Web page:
How We Do Window Installations
The thought of having to replace all of your home’s windows can be overwhelming. Cost estimates can be improved by considering relevant factors like window style, material, and installation site. Replacement of a standard double-hung window costs around $600 on average, but can run as high as $1,200.
Calculating the approximate cost of a window replacement for your home is a good first step before you start contacting professionals to provide you with estimates. Materials and labor costs are affected by a wide variety of variables.
To replace a double-hung vinyl window, you can anticipate spending between $600 and $950, with labor costing an additional $100 to $300 per window. The going rate for a window installer or general contractor is about $40 an hour. An expert crew of window installers will need about an hour to finish a ground-floor installation of double-hung windows.
If you take care of your windows, they should last you anywhere from 15 to 25 years. Replacement windows typically yield between 71% and 78% of the initial investment upon resale, making them one of the most profitable home improvement projects possible.
Window Replacement Options
Vinyl replacement windows come in two varieties: full-frame windows and insert windows.
Full-Frame Replacement Windows
- Replace the entire existing window all the way down to the house frame
- Replace the entire existing window all the way down to the house frame
- More difficult project because interior and exterior trims, as well as siding, must be removed.
Pocket or Insert Replacement Windows
- Only replace existing sashes with smaller windows that fit inside existing frames
- Existing frames must be in good condition
- Because your existing trims and siding aren’t removed, this method is more user-friendly than full-frame replacements.
This project will walk you through the process of replacing a window insert or pocket window on the exterior of a house. Some replacement windows can be installed from either the inside or outside. To get specific instructions for your windows, consult the manufacturer’s documentation.
How to Measure for Replacement Windows
- Using a tape measure, determine the height and width of the pocket opening.
- Take the measurement inside the existing frame rather than between the stops that keep the sashes in place (you’ll need to open the lower sash to get the measurement).
- Measure the height of the window at the left, middle, and right.
- Take measurements at the top, middle, and bottom.
- When ordering your windows, use the smallest height and width measurements possible.
Do not proceed until you have received your new windows and measured them all to ensure that they will fit.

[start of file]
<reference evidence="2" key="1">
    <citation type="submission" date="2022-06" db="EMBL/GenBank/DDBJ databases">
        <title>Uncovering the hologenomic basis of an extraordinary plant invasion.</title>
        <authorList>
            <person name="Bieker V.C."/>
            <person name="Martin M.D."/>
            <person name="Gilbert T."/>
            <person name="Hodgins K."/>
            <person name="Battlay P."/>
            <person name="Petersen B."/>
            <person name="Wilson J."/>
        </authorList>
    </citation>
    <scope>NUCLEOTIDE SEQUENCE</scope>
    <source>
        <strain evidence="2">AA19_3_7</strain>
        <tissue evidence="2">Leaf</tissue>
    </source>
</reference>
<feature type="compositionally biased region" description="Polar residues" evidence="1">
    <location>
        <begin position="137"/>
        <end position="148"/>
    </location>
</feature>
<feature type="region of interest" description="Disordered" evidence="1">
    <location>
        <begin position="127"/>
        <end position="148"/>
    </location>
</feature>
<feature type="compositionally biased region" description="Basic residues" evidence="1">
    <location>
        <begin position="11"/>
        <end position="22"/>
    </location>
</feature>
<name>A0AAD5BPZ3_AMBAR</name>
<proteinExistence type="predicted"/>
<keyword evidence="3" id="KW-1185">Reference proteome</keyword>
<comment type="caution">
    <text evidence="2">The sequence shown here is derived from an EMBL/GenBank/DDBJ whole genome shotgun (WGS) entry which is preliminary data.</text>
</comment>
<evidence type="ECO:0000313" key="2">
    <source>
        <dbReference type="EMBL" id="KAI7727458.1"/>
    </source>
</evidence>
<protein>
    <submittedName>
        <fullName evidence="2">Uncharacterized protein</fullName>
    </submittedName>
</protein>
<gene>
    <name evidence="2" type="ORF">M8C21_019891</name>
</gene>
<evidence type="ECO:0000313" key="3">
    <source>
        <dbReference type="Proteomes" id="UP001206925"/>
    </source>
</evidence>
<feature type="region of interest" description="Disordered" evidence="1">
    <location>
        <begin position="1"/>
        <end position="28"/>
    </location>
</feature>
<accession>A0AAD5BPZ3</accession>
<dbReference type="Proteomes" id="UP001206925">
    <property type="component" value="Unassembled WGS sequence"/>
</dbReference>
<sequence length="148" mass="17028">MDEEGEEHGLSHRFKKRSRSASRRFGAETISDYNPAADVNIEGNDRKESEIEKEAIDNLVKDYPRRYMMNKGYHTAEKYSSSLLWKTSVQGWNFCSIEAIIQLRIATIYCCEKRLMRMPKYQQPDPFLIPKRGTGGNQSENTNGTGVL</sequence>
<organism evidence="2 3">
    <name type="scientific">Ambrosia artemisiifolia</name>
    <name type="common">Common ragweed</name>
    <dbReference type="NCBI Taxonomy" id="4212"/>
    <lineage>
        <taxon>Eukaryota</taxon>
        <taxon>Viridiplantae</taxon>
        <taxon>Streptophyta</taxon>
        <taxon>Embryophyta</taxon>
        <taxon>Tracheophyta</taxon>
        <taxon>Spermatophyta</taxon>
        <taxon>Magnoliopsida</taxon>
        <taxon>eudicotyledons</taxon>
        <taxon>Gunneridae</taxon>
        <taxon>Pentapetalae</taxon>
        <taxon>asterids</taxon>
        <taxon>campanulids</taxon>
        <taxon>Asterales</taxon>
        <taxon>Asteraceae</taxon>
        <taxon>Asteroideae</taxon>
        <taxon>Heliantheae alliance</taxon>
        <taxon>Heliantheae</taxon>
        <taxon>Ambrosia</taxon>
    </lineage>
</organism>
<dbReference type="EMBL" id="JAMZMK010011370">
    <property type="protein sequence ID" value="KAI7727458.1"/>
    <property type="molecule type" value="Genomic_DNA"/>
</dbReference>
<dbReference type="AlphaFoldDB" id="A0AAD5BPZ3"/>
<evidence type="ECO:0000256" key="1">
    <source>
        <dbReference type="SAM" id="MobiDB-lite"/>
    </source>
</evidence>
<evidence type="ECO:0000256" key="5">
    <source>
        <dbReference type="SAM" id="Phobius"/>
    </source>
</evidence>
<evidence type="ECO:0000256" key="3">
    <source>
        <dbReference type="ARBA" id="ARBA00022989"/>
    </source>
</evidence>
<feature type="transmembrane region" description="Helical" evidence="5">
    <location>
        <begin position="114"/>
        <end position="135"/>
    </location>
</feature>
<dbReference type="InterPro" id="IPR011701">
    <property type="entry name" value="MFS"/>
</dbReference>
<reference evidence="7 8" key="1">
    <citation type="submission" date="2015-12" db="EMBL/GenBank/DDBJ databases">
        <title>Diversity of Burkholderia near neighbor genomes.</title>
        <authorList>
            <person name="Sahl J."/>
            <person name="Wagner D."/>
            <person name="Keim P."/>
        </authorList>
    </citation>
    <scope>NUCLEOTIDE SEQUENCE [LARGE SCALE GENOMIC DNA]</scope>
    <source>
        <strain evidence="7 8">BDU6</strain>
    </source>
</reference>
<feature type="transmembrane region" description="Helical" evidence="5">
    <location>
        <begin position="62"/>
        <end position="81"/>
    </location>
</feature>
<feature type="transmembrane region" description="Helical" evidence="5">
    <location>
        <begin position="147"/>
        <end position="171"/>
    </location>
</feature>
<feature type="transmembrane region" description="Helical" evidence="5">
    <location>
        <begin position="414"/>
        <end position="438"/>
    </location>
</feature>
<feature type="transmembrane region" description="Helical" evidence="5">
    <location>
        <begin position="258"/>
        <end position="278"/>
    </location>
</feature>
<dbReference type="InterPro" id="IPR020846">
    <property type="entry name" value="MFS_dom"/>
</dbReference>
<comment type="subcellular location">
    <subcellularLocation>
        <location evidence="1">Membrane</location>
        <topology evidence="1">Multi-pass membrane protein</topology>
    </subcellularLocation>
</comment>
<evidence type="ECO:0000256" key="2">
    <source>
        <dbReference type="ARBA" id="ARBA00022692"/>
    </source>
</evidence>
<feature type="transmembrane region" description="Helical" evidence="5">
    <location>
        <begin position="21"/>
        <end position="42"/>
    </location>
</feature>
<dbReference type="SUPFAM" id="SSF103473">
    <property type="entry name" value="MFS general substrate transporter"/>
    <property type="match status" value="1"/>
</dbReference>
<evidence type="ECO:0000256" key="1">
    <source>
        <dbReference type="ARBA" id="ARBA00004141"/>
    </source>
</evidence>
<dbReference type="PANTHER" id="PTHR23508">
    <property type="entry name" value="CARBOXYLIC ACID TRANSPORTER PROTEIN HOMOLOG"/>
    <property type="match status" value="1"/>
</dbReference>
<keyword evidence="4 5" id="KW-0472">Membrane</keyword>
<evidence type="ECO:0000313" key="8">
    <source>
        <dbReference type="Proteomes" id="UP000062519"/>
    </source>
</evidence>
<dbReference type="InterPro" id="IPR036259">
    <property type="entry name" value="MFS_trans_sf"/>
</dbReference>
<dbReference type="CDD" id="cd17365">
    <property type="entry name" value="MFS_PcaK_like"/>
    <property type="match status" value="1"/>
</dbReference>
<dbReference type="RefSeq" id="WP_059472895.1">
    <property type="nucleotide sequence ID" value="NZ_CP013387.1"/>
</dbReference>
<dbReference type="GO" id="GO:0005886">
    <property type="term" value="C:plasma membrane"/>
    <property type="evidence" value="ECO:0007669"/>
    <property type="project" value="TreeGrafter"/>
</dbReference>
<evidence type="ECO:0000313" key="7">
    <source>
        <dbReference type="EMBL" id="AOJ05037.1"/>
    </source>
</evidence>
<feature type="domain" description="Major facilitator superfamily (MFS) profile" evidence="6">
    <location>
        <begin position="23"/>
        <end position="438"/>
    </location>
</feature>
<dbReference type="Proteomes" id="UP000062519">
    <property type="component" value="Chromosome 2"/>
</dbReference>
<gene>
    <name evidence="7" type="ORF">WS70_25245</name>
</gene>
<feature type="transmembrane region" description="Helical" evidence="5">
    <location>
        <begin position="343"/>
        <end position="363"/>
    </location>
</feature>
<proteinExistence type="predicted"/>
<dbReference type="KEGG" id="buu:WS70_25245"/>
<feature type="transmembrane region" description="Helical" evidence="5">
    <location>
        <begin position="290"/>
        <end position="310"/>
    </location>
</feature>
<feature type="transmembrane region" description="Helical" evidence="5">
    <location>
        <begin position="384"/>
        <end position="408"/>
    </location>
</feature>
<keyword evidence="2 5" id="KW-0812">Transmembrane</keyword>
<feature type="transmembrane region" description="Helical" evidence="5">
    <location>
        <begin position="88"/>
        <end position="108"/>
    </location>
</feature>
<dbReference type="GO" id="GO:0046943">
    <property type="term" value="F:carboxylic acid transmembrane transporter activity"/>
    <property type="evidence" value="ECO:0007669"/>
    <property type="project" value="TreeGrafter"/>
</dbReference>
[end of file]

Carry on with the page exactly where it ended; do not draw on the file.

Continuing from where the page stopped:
How to Remove the Old Window
The process of removing your window may differ depending on its design. For the window installation project we will be describing below; however, taking the existing windows out from the outside will be much more efficient.
Step 1: Take out the Storm Windows
Remove any storm windows you may have. Some storm windows can be lifted out of their channels and removed. Others may necessitate the removal of screws that hold them in place.
Step 2: Score the Window Edge
With a utility knife, score along the edge of the storm window frame, then remove the screws and frame with a pry bar or putty knife. A paint multi-tool (also known as a 5-in-1 tool) is also useful for this step.
Step 3: Take out the sash weights or springs
You may need to remove sash weights or sash springs from older windows.
- If you have weights on your windows, cut the cords and let the weight fall inside the frame.
- Carefully remove any sash springs from your window. Raise the sash near the window’s top. The springs might have plastic covers. Cut and remove them if possible. If you can’t get them off, they’ll break off once the springs are removed. Take out the screws that are holding the springs in place.
Step 4: Determine Stops
Identify any existing window stops. Stops hold the sashes in place in old wooden windows: interior stops, parting stops between the two sashes, and exterior stops. Remove the interior stops and leave the exterior stops in place if you’re installing from the inside. Remove the exterior stops but leave the interior stops in place if you’re installing from the outside, as in our project.
Step 5: Remove Stops and Score
Score where the stops meet the frame with a utility knife. You may be able to pry them free. If you can’t cleanly pry the stops off, they’re probably embedded within the frame and must be cut with an oscillating saw. Allow the saw blade to do the work while keeping an eye out for nail locations. Remove the top sash first, followed by the parting stop and the lower sash.